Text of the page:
Infection of egg-laying hens is a common cause of salmonellosis outbreaks. The bacteria infect the ovaries of hens, contaminating the eggs before shell formation. Infected hens commonly appear healthy, complicating detection of Salmonella-contaminated eggs. Breaks in sanitation or hygiene protocols during food cultivation, processing, and packaging can also lead to salmonellosis outbreaks.
Ingestion of raw or undercooked eggs is a significant risk factor for eggborne salmonellosis. Unpasteurized milk can also transmit Salmonella. Inadequate handwashing and cross-contamination between meats and uncooked produce during food preparation can potentially lead to salmonellosis.
Because livestock and pets may carry Salmonella bacteria, the failure to wear gloves or thoroughly wash the hands after handling animals or their feces is a risk factor for salmonellosis. Cattle, dairy cows, poultry, turtles, lizards, and snakes are common sources of infection.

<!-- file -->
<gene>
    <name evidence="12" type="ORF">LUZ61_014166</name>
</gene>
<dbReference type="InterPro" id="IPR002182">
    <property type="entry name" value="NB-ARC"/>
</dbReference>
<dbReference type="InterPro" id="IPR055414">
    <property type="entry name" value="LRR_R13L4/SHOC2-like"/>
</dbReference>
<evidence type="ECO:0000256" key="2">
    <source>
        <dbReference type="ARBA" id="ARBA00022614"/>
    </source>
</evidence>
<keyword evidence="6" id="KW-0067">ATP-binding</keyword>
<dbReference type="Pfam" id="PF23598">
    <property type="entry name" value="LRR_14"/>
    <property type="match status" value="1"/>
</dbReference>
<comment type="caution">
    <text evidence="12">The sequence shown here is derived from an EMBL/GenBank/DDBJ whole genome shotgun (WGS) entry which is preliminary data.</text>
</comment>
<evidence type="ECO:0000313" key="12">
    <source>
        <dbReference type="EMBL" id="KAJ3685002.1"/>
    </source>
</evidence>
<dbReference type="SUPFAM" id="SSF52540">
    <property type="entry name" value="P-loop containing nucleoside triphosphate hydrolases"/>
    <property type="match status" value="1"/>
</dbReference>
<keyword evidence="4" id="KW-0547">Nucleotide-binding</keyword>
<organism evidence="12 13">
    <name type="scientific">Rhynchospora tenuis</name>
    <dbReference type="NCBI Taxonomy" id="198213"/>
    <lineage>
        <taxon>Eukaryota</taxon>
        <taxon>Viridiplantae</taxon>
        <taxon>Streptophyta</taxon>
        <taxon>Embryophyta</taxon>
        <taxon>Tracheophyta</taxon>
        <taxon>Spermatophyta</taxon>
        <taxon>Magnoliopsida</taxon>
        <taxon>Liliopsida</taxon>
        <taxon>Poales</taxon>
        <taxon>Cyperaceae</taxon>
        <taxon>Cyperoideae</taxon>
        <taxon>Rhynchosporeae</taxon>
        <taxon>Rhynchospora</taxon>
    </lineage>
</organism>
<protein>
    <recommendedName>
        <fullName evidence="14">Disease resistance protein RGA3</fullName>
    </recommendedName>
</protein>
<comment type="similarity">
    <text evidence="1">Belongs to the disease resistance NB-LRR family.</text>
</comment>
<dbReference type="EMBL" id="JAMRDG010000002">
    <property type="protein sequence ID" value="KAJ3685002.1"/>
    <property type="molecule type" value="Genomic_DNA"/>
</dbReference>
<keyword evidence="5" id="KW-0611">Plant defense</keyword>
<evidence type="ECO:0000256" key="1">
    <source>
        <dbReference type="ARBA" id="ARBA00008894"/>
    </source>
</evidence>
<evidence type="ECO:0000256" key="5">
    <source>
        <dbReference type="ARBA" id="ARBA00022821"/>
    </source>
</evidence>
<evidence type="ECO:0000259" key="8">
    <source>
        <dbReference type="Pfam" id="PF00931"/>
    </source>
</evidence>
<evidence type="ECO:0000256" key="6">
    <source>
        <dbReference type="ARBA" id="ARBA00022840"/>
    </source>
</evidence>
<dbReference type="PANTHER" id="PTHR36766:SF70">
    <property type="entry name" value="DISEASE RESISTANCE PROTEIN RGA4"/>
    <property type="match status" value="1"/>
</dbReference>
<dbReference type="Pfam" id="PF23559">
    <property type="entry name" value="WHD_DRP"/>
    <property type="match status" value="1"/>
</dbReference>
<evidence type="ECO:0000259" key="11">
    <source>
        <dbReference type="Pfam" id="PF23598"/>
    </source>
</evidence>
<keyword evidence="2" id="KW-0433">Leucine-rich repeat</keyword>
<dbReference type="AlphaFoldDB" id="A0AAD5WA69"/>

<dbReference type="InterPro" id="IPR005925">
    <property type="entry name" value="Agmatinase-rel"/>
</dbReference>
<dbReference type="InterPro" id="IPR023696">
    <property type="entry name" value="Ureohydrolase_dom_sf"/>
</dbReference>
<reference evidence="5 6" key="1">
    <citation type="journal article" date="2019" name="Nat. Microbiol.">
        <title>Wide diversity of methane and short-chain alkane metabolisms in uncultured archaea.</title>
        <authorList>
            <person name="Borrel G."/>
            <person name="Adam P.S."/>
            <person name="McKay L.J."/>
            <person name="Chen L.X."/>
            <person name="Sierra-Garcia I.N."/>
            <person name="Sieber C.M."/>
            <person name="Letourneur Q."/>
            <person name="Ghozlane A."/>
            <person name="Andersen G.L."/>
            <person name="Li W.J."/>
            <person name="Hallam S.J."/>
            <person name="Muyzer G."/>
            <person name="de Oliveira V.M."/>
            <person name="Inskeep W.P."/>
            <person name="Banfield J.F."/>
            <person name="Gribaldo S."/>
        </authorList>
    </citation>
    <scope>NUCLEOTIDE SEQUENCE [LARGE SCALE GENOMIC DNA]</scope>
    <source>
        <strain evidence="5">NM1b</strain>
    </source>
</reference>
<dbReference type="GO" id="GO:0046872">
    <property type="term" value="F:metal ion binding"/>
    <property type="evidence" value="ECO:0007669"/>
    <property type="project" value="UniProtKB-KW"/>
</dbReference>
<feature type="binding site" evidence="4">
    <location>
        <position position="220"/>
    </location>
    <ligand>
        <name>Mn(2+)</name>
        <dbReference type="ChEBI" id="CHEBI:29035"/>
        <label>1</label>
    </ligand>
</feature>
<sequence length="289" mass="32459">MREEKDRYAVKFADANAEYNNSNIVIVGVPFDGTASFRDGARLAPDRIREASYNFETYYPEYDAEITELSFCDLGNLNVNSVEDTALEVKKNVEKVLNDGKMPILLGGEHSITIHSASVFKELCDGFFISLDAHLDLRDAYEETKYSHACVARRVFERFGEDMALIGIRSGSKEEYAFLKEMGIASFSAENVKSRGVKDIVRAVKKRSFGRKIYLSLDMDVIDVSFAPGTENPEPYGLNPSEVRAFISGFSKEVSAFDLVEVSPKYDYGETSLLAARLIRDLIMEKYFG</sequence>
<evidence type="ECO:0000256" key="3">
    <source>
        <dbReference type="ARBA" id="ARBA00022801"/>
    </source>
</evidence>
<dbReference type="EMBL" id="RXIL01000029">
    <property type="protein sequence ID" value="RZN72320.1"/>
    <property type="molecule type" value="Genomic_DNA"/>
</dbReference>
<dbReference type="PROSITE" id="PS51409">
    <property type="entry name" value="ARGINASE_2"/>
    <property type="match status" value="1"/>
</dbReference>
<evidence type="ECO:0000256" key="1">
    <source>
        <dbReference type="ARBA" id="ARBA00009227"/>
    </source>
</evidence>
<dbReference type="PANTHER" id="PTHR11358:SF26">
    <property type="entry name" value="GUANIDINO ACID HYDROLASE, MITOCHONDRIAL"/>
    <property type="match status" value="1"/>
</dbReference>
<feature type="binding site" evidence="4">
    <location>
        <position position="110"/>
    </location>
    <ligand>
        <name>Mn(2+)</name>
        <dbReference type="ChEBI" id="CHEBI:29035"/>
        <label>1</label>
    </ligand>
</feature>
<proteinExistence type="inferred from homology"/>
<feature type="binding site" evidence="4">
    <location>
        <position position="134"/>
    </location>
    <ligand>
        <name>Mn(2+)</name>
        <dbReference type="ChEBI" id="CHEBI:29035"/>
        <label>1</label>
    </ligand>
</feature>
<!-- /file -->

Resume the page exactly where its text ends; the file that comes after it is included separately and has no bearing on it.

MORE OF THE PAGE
Young children, persons with human immunodeficiency virus infection or acquired immunodeficiency syndrome, organ transplant recipients, and those undergoing cancer treatments have an increased risk for salmonellosis because of their immature or weakened immune systems.
Salmonella gastroenteritis symptoms begin twelve to seventy-two hours after ingestion of water or food and include nausea, vomiting, diarrhea, and abdominal cramps, which may be accompanied by a fever of 100° to 102° Fahrenheit (38° to 39° Celsius), chills, and headache. Fever typically resolves within two to three days; gastrointestinal symptoms usually abate within seven days. Immunocompromised persons may develop severe symptoms, bacteremia, and dehydration.